Third Eye

Protect national exams integrity

Monday, March 22nd, 2021 00:00 |
Desks arranged in a local primary school in Nairobi County. PD/FILE

Thousands of learners will today start writing the Kenya Certificate of Primary Education (KCPE) examination in considerably tough circumstances.

The youngsters will be sitting the exam as the country continues to fight the spread of Covid-19 which has claimed 2,011 lives and disrupted normal routines —including learning.

The Ministry of Health has warned the country is facing a third and lethal wave of the virus, a situation that demands extra vigilance to protect lives.

This year’s exams are unprecedented in the country’s history as candidates will be required to follow the public health protocols to prevent the spread of Covid-19 including social distancing, wearing of masks and regular washing of hands.

We understand that the safety protocols will be followed strictly by not only the candidates but also teachers and others involved in administration of exams.

With the school calendar having been disrupted for almost a year, there have been legitimate concerns about the candidates’ preparedness for the tests.

We are, however, reassured by Education officials that the 2020 class is adequately equipped for the exam.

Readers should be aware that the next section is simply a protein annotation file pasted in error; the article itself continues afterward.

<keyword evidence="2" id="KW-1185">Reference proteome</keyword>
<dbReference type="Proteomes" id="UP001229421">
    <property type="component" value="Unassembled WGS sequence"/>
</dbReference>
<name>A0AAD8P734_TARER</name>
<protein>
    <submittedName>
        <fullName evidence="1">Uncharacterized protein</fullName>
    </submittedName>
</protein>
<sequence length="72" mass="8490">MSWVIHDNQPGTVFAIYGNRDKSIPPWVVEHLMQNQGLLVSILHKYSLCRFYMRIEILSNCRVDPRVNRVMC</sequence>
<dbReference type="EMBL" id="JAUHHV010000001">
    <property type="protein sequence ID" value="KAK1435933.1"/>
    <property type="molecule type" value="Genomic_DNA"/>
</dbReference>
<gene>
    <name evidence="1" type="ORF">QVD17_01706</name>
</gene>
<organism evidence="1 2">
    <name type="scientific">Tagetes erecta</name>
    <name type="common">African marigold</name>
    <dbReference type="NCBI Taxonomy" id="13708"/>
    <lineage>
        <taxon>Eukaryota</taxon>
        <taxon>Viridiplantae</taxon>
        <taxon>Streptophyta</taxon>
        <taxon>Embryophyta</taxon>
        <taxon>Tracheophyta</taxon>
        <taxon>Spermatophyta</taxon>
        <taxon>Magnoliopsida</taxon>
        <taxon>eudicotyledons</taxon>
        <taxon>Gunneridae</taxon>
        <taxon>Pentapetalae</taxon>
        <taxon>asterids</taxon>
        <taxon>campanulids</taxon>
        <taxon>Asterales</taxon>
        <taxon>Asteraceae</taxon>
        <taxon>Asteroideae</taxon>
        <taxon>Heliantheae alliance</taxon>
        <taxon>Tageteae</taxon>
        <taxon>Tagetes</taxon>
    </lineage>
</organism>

There have been reports that candidates could use protective devices such as masks to cheat, but officials have indicated that they will be extra vigilant to protect the integrity of the exercise. 

In a country where exams are treated as a matter of life and death, everything must be put in place to ensure the process is above board.

Kenya has for the past four years registered reasonable  progress in the fight against cheating and irregularities in exams and we expect the trend to continue.

Learners are also reminded that society expects them to conduct themselves with integrity and avoid any irregularities that might ruin the dreams.

It is at moments such as this that young people learn the culture of merit and hard work, which are critical for their future as responsible members of society.

That is why we welcome the declaration by the Ministry of Education that all qualified candidates will be allowed to take the exams- including those with school fees arrears. No child should be left behind.

   But more importantly, authorities and stakeholders must enforce every measure to ensure the safety of the candidates against Covid-19.

Care must be taken to ensure administration of the exams does not turn into an avenue for the spread of the disease. We must not put down our guard.

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